The term interest rather than interest group is often used to denote broad or less-formalized political constituencies, such as the agricultural interest and the environmental interest—segments of society that may include many formal interest groups. Similarly, interest is often used when considering government entities working to influence other governments (e.g., a local government seeking to secure funding from the national government). In authoritarian and developing societies, where formal interest groups are restricted or not as well developed, interest is often used to designate broader groupings such as government elites and tribal leaders.
Interest group – Lobbying strategies and tactics | Britannica – Interest group – Interest group – Lobbying strategies and tactics: As discussed above, lobbying involves working to bring pressure to bear on policy makers to gain favourable policy outcomes. In order to accomplish their goals, interest groups develop a strategy or plan of action and execute it through specific tactics. The particular strategies developed and the specific tactics used, howeverInterest group – Interest group – Interest groups in international politics: Interest groups have long been active in international affairs, but the level of that activity has increased significantly since World War II and particularly since the late 1960s. A confluence of factors accounts for the explosion in international lobbying activities.Match each example of a specific interest group to the correct category of interest groups. economic and corporate groups Independent Petroleum Association of America citizen groups Match the type of benefit on the left with the example on the right.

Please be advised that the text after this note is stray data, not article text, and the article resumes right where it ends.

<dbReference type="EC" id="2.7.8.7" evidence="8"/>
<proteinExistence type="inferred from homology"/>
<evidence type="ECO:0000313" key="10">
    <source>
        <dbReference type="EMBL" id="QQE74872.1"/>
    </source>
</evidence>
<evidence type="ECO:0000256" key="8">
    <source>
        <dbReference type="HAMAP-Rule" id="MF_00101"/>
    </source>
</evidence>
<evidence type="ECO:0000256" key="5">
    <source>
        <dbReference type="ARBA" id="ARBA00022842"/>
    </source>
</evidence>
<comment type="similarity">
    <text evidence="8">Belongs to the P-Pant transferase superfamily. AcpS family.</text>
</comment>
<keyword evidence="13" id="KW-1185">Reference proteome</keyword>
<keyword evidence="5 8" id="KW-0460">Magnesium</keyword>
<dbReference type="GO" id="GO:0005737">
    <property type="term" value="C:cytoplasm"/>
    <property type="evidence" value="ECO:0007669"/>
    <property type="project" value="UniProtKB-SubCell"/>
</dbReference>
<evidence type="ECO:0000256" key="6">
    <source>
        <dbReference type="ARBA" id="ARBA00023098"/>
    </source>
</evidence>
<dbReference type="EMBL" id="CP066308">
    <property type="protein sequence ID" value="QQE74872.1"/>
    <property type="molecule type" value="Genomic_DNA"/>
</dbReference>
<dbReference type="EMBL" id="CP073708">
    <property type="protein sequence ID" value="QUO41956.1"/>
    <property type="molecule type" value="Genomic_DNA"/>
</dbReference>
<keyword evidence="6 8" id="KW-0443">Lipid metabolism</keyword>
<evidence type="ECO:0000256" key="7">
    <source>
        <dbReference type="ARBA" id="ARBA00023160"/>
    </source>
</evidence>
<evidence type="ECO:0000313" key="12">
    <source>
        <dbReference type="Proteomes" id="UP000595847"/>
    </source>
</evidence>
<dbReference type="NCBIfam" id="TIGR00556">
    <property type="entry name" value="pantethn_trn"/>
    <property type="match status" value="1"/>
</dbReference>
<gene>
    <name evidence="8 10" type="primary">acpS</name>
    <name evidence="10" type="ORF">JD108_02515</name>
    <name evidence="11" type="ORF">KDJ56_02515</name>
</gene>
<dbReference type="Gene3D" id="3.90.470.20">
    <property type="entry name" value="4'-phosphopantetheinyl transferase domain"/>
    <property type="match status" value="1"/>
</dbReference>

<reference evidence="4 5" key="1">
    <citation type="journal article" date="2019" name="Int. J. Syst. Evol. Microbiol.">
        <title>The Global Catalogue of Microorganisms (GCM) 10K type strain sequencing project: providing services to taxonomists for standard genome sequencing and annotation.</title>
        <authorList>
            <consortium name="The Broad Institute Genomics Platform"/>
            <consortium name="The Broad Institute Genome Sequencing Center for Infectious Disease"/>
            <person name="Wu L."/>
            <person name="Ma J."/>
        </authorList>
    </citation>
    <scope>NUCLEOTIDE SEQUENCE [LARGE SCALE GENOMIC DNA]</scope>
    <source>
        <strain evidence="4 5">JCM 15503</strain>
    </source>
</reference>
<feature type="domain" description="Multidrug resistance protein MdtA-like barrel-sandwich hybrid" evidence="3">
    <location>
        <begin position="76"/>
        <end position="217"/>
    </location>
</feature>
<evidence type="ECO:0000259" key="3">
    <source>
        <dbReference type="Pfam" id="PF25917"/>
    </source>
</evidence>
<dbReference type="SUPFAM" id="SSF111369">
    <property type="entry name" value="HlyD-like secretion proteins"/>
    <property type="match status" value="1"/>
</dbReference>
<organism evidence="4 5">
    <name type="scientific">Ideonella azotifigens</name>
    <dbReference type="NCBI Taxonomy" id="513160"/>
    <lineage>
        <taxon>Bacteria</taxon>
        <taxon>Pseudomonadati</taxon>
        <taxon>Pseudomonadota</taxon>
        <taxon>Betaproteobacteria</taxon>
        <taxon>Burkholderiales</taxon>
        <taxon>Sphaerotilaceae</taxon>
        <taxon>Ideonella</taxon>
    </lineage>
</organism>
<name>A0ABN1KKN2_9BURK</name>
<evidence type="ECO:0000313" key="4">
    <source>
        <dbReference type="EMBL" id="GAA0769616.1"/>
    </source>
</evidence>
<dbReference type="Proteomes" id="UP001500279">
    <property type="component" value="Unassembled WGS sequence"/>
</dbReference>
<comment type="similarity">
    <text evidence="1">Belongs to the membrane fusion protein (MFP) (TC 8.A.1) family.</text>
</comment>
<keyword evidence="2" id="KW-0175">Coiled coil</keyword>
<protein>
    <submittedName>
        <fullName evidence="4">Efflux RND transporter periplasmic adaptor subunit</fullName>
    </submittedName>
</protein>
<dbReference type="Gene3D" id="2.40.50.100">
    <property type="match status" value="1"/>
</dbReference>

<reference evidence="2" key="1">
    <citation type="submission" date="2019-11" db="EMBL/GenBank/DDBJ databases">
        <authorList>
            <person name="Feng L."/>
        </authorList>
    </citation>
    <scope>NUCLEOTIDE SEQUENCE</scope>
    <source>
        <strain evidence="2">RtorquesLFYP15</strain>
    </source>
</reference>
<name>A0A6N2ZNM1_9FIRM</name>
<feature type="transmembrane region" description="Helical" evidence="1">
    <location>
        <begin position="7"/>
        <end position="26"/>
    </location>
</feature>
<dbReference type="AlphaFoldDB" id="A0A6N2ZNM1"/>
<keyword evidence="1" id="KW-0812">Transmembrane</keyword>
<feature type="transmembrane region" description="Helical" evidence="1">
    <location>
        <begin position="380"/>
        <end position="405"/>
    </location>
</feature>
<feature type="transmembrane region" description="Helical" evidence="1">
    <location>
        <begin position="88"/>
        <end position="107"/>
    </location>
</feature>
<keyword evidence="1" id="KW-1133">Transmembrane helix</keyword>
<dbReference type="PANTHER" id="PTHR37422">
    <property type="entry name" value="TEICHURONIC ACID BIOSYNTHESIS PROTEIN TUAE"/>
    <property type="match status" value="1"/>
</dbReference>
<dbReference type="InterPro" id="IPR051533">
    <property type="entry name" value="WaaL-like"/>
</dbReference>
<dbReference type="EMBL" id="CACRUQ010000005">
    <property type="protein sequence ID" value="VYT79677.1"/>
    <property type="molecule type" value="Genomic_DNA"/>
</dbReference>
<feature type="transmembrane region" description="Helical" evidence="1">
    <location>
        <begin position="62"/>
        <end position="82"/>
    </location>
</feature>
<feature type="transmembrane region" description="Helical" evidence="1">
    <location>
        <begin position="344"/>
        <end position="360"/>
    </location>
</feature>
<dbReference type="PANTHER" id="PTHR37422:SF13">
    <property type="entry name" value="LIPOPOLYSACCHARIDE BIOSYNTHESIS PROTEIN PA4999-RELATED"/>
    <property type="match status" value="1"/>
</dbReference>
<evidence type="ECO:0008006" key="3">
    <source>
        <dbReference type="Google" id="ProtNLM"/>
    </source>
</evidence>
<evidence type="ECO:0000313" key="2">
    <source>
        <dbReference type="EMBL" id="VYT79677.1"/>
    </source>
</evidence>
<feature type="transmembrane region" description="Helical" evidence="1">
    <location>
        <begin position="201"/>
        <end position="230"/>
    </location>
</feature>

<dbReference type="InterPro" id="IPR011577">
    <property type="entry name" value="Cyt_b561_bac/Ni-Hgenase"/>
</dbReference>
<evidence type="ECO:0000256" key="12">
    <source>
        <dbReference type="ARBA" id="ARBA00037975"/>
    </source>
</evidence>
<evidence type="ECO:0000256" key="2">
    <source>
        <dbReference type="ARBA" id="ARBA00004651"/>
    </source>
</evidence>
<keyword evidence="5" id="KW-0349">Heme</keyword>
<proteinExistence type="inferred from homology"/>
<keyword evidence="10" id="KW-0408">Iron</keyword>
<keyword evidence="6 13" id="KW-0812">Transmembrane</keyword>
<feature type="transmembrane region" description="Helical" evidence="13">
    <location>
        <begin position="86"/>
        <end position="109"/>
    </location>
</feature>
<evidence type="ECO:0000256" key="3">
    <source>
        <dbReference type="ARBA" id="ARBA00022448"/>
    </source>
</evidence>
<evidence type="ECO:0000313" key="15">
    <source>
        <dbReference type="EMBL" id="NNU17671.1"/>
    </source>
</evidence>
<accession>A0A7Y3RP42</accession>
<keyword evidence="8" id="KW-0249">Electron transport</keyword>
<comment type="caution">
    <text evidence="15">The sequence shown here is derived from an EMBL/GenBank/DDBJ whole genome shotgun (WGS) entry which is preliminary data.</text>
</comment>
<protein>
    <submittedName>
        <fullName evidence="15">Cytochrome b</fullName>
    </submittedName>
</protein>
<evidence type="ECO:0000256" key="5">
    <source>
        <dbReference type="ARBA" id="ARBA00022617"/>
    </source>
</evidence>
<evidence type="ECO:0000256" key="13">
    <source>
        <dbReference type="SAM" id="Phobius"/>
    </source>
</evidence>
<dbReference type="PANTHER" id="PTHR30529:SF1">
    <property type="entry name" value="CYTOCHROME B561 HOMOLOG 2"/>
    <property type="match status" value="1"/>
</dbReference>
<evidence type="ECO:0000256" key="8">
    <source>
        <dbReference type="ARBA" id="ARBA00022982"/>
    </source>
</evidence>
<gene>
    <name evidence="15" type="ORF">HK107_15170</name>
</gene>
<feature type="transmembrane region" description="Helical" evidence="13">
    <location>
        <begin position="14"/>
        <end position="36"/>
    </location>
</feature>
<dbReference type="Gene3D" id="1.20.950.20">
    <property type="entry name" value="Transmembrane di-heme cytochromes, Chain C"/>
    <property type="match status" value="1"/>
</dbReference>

Interest group – Interest groups in international politics – An example of an NGO is a special interest group, which is a nonprofit organization that publicizes a specific cause for either society or business. Examples of specific interest groups includeThe primary goal of most interests, no matter their lobbying approach, is to influence decision-makers and public policies. For example, National Right to Life, an anti-abortion interest group, lobbies to encourage government to enact laws that restrict abortion access, while NARAL Pro-Choice America lobbies to promote the right of women to have safe choices about abortion.Interest groups form when individuals seek to put their individual voices together into a collective organization that can fight for specific results. Many of them are created for specific issues so that there is a chance to influence public policies in specific ways. The goal of this work is to protect their way of life, promote new economic opportunities, and reduce the impact of adverse
Chapter 11(inquizitive) Groups and interests Flashcards – Interest groups and organizations represent both economic and non-economic issues in the United States. Economic interest groups usually seek particularized benefits from government that favor a work-related single interest or a narrow set of economically related interests focused on some industry sector, occupational group, or employee union. Chapter 10 Interest Groups test 🎓questionan interest group filing an amicus curiae brief answerlobbying the judicial branch questionhyperpluralists' main criticism of the interest group example of a business interest group. answer. Chamber of Commerce It required lobbyists to file a report regarding each of their clients, includingFor example, the oil and tobacco industries each have interest groups who promote their respective interests on Capitol Hill. How Interest Groups Work Interest groups send representatives to state capitals and to Washington, D.C. to put pressure on members of Congress and other policymakers .